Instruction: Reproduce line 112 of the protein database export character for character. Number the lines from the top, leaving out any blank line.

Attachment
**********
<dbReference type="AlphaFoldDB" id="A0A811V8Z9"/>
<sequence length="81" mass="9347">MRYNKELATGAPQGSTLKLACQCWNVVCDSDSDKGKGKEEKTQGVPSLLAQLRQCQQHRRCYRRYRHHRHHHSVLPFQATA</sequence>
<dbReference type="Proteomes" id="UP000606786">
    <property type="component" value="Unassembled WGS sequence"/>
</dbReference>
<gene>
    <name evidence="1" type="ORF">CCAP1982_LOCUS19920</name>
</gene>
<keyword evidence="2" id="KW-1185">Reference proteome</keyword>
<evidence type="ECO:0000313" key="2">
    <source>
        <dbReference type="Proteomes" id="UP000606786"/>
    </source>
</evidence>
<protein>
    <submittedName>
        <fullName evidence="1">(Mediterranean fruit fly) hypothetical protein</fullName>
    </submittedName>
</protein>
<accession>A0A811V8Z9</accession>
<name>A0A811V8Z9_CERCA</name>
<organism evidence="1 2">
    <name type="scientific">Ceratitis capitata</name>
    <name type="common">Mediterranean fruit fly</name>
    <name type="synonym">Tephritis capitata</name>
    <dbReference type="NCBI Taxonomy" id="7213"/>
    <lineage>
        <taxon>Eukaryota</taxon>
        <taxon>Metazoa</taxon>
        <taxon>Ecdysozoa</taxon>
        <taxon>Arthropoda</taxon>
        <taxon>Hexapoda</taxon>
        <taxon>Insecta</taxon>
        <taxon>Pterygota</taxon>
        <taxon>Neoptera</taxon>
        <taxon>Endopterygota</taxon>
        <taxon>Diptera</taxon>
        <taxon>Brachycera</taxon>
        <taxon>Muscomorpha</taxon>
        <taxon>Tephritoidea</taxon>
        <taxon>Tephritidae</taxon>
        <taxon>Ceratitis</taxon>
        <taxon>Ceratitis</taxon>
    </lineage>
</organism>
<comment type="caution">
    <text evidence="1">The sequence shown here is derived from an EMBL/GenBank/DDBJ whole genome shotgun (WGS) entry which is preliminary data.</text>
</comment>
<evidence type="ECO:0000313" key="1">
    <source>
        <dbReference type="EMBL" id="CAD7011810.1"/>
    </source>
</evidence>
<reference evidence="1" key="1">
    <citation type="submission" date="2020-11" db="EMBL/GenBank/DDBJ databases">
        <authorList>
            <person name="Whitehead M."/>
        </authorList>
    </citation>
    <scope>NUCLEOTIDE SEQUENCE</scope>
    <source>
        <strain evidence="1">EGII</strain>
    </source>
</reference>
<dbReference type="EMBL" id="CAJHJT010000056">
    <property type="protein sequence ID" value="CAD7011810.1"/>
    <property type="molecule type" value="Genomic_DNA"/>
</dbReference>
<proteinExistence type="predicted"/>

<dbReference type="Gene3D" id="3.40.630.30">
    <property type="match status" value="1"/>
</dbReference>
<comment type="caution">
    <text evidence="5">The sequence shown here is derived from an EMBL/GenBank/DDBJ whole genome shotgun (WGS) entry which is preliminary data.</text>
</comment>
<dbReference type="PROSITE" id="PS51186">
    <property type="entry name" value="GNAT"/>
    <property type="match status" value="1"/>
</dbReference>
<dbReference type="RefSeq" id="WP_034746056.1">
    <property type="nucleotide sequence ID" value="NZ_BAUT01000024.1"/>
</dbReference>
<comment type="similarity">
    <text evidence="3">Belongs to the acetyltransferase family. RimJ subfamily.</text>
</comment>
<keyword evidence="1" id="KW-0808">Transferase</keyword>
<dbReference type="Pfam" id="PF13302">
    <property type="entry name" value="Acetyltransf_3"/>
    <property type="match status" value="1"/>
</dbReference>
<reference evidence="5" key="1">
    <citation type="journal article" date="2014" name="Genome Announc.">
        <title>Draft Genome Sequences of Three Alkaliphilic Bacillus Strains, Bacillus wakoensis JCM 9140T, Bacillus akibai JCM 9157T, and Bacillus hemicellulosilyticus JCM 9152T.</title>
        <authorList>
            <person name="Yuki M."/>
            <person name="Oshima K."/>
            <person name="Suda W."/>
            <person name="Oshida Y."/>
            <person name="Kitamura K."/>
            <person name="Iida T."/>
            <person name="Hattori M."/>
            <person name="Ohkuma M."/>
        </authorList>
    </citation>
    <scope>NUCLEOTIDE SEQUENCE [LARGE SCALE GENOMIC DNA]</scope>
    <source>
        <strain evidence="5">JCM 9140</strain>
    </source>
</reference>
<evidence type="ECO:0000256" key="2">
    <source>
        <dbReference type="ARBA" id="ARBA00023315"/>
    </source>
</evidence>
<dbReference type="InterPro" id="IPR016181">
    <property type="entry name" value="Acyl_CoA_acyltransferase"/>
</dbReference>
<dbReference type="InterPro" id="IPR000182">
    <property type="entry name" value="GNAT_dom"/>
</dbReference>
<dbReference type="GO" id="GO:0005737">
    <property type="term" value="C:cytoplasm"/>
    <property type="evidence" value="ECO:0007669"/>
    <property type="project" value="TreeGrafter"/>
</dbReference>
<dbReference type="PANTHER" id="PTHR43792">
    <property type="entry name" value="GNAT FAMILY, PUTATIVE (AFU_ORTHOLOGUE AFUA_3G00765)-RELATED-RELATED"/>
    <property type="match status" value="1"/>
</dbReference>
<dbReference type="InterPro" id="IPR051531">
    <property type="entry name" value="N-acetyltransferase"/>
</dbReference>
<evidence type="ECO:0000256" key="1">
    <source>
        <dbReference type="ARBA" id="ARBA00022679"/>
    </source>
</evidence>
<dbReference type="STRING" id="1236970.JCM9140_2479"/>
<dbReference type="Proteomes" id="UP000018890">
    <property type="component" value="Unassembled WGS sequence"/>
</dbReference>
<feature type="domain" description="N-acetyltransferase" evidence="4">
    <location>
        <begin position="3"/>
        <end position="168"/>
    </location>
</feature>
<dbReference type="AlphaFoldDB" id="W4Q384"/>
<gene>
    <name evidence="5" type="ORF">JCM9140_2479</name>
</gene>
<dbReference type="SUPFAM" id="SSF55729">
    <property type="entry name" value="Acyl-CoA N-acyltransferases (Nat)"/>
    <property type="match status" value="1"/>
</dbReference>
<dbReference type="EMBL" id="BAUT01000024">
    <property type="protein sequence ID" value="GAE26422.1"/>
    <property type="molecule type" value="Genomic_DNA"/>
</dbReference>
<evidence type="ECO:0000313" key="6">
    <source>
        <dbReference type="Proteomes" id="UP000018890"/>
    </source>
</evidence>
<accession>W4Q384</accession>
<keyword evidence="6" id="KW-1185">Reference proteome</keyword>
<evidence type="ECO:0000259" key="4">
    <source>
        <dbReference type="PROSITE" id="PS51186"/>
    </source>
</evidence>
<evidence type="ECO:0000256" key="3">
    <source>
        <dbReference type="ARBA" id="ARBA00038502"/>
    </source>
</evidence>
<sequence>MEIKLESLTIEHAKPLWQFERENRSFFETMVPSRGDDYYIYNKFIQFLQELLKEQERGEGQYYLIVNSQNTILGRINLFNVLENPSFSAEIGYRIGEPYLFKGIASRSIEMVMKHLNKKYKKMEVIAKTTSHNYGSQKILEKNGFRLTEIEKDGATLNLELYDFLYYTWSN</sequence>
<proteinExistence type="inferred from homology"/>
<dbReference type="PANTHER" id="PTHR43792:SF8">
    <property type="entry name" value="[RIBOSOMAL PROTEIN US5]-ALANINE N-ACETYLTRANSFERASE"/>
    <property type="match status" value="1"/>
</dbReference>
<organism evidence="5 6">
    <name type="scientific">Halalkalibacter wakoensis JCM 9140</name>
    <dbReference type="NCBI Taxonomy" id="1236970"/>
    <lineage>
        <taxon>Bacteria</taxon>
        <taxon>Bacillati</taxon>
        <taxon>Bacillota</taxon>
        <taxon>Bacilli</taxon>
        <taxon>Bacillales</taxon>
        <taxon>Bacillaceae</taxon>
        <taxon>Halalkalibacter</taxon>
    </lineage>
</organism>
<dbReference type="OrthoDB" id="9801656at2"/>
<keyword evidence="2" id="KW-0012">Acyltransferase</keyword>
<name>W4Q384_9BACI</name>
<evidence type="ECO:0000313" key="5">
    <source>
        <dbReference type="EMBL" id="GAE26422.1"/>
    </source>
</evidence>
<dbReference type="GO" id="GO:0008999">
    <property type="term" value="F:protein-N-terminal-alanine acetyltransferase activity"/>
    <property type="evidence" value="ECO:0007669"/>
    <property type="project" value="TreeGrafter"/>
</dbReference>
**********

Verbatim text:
        <dbReference type="ARBA" id="ARBA00023315"/>